We’ll all miss Patrick Head, one of Grand Prix history’s greatest characters in every respect. I sense that his heart isn’t really in what he says about today’s technical challenges — a case of trying too hard to convince himself, let alone the rest of us. Those challenges haven’t proved sufficient to keep him in the paddock, after all.
Of course F1 is more advanced than it was 20 years ago; no-one could doubt that when every bit of a contemporary F1 car looks as intricate as a Swiss watch. But the challenge today is essentially to reach a bar that has been set very high by someone else, rather than to start from scratch and see how far you can jump on a `sky’s the limit’ basis. Colin Chapman, I’m sure, would have walked away in sheer boredom years ago. Gordon Murray indeed has, and John Barnard gets more satisfaction today in designing chairs, for heaven’s sake. Adrian Newey remains, but for him the stimulus has been in leaving a top team for an erstwhile middling one and then clawing his way back to the top.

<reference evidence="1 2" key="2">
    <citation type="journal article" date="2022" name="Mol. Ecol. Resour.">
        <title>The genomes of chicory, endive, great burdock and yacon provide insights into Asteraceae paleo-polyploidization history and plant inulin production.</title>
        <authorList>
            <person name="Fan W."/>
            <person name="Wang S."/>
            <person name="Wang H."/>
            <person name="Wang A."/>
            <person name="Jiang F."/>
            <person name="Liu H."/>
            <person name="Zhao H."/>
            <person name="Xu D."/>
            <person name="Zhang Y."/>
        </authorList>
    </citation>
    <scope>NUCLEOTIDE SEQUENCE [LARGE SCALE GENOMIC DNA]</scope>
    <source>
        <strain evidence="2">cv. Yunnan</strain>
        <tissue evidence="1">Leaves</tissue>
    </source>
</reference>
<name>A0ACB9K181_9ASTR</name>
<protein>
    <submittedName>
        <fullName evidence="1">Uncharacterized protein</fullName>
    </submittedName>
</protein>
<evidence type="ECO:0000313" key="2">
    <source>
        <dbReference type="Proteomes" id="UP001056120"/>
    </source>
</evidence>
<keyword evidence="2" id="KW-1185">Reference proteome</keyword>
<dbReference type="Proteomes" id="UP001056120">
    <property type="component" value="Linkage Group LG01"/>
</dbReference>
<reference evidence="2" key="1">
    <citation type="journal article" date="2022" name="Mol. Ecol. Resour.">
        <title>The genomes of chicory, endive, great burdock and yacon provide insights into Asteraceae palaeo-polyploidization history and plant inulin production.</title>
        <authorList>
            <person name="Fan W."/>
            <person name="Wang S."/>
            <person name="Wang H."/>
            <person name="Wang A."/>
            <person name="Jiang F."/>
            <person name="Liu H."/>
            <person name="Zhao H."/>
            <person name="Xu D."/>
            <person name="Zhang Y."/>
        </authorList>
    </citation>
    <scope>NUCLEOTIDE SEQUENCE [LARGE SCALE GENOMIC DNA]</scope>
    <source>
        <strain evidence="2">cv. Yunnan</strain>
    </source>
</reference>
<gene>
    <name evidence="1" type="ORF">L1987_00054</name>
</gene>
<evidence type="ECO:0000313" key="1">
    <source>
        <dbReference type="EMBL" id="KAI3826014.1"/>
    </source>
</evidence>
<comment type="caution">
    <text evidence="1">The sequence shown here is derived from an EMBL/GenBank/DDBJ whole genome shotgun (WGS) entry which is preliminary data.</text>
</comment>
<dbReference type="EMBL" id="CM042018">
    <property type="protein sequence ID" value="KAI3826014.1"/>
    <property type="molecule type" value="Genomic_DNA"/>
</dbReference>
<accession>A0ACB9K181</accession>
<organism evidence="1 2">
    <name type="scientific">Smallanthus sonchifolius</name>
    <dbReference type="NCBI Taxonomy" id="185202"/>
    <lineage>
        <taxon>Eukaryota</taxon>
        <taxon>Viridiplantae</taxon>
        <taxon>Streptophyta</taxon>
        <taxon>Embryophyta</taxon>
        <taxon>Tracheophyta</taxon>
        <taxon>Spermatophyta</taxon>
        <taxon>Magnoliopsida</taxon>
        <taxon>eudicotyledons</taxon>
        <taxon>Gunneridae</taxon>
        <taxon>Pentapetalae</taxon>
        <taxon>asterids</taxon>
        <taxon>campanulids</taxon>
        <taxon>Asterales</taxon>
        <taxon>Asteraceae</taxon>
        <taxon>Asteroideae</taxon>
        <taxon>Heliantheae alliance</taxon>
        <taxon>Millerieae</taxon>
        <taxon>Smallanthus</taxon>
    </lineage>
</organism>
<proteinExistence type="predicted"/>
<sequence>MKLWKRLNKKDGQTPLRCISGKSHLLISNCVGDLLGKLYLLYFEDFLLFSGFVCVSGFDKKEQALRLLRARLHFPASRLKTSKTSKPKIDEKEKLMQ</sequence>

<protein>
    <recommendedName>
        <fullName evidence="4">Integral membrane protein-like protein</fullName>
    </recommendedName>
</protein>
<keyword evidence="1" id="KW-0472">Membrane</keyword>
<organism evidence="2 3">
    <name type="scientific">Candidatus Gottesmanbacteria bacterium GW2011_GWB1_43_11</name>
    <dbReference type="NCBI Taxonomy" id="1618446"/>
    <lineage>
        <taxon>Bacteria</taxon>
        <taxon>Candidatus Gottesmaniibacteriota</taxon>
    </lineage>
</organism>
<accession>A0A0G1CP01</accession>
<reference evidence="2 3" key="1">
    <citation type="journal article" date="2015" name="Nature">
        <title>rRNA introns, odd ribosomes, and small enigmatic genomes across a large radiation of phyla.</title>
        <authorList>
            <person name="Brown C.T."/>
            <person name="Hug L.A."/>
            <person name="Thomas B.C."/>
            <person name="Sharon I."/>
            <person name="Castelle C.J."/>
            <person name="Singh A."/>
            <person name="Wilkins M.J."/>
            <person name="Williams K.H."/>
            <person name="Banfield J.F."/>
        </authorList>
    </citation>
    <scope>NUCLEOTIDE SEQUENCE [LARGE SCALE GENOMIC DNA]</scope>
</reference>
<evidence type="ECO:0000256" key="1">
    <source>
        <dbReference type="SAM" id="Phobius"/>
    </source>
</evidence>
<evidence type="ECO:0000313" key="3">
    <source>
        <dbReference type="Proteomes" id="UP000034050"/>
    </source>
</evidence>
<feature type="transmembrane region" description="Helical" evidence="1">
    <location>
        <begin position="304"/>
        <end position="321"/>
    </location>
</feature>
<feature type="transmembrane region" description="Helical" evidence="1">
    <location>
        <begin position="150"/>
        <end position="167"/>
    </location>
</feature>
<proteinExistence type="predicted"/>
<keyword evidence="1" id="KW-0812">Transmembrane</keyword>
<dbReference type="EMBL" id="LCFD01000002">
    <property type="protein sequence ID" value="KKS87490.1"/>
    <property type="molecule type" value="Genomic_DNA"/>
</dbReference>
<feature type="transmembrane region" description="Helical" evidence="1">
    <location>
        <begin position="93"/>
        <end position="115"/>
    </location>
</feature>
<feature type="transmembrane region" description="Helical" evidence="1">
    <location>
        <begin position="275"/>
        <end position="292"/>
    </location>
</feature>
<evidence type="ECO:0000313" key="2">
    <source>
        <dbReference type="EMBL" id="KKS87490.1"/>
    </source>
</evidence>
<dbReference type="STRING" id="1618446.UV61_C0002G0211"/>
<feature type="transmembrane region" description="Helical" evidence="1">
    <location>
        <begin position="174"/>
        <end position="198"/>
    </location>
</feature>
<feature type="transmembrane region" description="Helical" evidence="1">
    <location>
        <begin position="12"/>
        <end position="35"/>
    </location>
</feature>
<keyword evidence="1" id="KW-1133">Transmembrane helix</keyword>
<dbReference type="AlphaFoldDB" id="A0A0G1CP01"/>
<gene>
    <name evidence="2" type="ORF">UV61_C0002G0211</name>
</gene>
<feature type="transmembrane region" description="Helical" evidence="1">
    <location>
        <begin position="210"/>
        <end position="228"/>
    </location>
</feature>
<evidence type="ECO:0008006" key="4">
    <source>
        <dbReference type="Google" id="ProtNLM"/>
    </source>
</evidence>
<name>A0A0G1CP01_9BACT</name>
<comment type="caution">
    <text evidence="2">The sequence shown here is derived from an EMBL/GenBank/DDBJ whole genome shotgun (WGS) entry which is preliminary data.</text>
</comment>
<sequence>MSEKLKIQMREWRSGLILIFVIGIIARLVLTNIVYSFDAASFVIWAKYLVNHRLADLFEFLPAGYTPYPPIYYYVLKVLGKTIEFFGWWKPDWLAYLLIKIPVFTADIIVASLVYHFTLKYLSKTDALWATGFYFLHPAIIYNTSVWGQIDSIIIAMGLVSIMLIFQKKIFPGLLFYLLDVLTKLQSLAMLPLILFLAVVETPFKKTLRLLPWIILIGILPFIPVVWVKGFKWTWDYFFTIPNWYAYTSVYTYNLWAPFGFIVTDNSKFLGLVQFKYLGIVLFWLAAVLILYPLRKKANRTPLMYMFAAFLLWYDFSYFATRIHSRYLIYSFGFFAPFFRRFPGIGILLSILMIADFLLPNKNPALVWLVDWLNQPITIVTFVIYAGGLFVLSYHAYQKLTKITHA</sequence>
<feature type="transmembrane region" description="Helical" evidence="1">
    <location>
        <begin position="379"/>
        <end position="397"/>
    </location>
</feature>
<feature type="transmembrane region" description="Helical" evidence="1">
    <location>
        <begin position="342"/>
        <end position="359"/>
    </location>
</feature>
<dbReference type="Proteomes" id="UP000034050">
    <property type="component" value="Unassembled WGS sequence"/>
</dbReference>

There is a lot of emerging chatter about the ugliness of the sunken nosecone/protruding bulkhead layout of the new cars, but my goodness, it’s desperate stuff really. We’re talking millimetres — the nose as a whole remains fundamentally raised, on which tightly prescribed basis almost all F1 designs have been not only ugly but damned near indistinguishable for the best part of 15 years. Indeed, when the first picture of the Caterham leaked, in profile, I thought ‘take off the paint and I wouldn’t know whether it’s a 2012 Caterham or a 2006 Toyota’.
Adrian Muldrew, via Motor Sport website